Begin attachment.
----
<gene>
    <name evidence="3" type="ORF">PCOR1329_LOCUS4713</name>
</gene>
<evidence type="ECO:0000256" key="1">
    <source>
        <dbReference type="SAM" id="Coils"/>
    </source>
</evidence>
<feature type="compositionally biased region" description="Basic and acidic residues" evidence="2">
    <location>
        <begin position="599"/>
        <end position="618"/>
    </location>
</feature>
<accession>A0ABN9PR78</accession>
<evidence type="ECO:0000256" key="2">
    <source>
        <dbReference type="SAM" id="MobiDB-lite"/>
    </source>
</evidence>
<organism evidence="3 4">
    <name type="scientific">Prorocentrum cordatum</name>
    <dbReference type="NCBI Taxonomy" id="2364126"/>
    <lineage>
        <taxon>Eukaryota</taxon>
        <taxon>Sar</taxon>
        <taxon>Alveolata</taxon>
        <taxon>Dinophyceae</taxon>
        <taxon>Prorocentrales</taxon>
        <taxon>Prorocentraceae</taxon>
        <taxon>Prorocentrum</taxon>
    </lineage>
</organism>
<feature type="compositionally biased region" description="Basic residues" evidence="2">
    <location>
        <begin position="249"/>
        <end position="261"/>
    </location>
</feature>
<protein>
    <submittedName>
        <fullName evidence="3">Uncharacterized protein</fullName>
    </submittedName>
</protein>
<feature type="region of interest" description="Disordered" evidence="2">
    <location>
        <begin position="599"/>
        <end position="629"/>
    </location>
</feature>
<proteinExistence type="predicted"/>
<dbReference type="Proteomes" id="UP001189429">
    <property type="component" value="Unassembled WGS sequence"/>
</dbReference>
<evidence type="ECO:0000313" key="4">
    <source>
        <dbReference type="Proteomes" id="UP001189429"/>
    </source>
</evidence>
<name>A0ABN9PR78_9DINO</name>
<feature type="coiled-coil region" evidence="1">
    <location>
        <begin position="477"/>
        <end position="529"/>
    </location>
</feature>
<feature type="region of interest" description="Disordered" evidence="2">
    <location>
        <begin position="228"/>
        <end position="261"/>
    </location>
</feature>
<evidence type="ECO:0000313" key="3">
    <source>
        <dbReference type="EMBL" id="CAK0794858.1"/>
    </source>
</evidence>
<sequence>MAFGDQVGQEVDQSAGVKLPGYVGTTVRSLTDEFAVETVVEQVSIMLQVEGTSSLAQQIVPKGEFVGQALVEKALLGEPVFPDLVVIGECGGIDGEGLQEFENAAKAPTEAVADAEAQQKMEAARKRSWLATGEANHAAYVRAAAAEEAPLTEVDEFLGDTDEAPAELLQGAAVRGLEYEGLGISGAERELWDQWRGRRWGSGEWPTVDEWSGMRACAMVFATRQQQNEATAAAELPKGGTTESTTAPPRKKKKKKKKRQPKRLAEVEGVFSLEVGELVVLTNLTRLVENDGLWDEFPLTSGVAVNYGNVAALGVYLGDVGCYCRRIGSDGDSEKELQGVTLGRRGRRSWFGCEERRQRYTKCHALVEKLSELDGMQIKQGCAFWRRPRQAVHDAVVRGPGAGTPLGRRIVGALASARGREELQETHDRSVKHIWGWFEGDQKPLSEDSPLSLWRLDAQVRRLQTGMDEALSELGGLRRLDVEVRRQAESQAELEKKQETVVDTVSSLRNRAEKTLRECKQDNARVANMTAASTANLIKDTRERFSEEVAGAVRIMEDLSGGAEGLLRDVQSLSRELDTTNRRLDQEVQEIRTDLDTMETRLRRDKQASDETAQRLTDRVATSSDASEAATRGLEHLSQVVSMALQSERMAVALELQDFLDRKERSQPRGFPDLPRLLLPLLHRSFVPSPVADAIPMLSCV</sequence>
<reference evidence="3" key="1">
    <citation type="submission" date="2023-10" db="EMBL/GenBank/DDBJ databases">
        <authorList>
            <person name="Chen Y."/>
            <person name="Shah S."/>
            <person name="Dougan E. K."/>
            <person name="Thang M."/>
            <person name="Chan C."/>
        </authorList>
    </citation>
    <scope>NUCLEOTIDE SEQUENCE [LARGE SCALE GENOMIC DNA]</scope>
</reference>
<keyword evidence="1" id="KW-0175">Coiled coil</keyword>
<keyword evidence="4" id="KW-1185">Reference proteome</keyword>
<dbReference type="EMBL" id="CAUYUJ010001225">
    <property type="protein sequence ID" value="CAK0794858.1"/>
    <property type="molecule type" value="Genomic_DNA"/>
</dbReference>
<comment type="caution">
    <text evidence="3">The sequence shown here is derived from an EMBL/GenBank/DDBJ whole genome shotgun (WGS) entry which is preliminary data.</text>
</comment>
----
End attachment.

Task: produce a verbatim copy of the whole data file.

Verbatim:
<gene>
    <name evidence="3" type="ORF">PCOR1329_LOCUS4713</name>
</gene>
<evidence type="ECO:0000256" key="1">
    <source>
        <dbReference type="SAM" id="Coils"/>
    </source>
</evidence>
<feature type="compositionally biased region" description="Basic and acidic residues" evidence="2">
    <location>
        <begin position="599"/>
        <end position="618"/>
    </location>
</feature>
<accession>A0ABN9PR78</accession>
<evidence type="ECO:0000256" key="2">
    <source>
        <dbReference type="SAM" id="MobiDB-lite"/>
    </source>
</evidence>
<organism evidence="3 4">
    <name type="scientific">Prorocentrum cordatum</name>
    <dbReference type="NCBI Taxonomy" id="2364126"/>
    <lineage>
        <taxon>Eukaryota</taxon>
        <taxon>Sar</taxon>
        <taxon>Alveolata</taxon>
        <taxon>Dinophyceae</taxon>
        <taxon>Prorocentrales</taxon>
        <taxon>Prorocentraceae</taxon>
        <taxon>Prorocentrum</taxon>
    </lineage>
</organism>
<feature type="compositionally biased region" description="Basic residues" evidence="2">
    <location>
        <begin position="249"/>
        <end position="261"/>
    </location>
</feature>
<protein>
    <submittedName>
        <fullName evidence="3">Uncharacterized protein</fullName>
    </submittedName>
</protein>
<feature type="region of interest" description="Disordered" evidence="2">
    <location>
        <begin position="599"/>
        <end position="629"/>
    </location>
</feature>
<proteinExistence type="predicted"/>
<dbReference type="Proteomes" id="UP001189429">
    <property type="component" value="Unassembled WGS sequence"/>
</dbReference>
<evidence type="ECO:0000313" key="4">
    <source>
        <dbReference type="Proteomes" id="UP001189429"/>
    </source>
</evidence>
<name>A0ABN9PR78_9DINO</name>
<feature type="coiled-coil region" evidence="1">
    <location>
        <begin position="477"/>
        <end position="529"/>
    </location>
</feature>
<feature type="region of interest" description="Disordered" evidence="2">
    <location>
        <begin position="228"/>
        <end position="261"/>
    </location>
</feature>
<evidence type="ECO:0000313" key="3">
    <source>
        <dbReference type="EMBL" id="CAK0794858.1"/>
    </source>
</evidence>
<sequence>MAFGDQVGQEVDQSAGVKLPGYVGTTVRSLTDEFAVETVVEQVSIMLQVEGTSSLAQQIVPKGEFVGQALVEKALLGEPVFPDLVVIGECGGIDGEGLQEFENAAKAPTEAVADAEAQQKMEAARKRSWLATGEANHAAYVRAAAAEEAPLTEVDEFLGDTDEAPAELLQGAAVRGLEYEGLGISGAERELWDQWRGRRWGSGEWPTVDEWSGMRACAMVFATRQQQNEATAAAELPKGGTTESTTAPPRKKKKKKKKRQPKRLAEVEGVFSLEVGELVVLTNLTRLVENDGLWDEFPLTSGVAVNYGNVAALGVYLGDVGCYCRRIGSDGDSEKELQGVTLGRRGRRSWFGCEERRQRYTKCHALVEKLSELDGMQIKQGCAFWRRPRQAVHDAVVRGPGAGTPLGRRIVGALASARGREELQETHDRSVKHIWGWFEGDQKPLSEDSPLSLWRLDAQVRRLQTGMDEALSELGGLRRLDVEVRRQAESQAELEKKQETVVDTVSSLRNRAEKTLRECKQDNARVANMTAASTANLIKDTRERFSEEVAGAVRIMEDLSGGAEGLLRDVQSLSRELDTTNRRLDQEVQEIRTDLDTMETRLRRDKQASDETAQRLTDRVATSSDASEAATRGLEHLSQVVSMALQSERMAVALELQDFLDRKERSQPRGFPDLPRLLLPLLHRSFVPSPVADAIPMLSCV</sequence>
<reference evidence="3" key="1">
    <citation type="submission" date="2023-10" db="EMBL/GenBank/DDBJ databases">
        <authorList>
            <person name="Chen Y."/>
            <person name="Shah S."/>
            <person name="Dougan E. K."/>
            <person name="Thang M."/>
            <person name="Chan C."/>
        </authorList>
    </citation>
    <scope>NUCLEOTIDE SEQUENCE [LARGE SCALE GENOMIC DNA]</scope>
</reference>
<keyword evidence="1" id="KW-0175">Coiled coil</keyword>
<keyword evidence="4" id="KW-1185">Reference proteome</keyword>
<dbReference type="EMBL" id="CAUYUJ010001225">
    <property type="protein sequence ID" value="CAK0794858.1"/>
    <property type="molecule type" value="Genomic_DNA"/>
</dbReference>
<comment type="caution">
    <text evidence="3">The sequence shown here is derived from an EMBL/GenBank/DDBJ whole genome shotgun (WGS) entry which is preliminary data.</text>
</comment>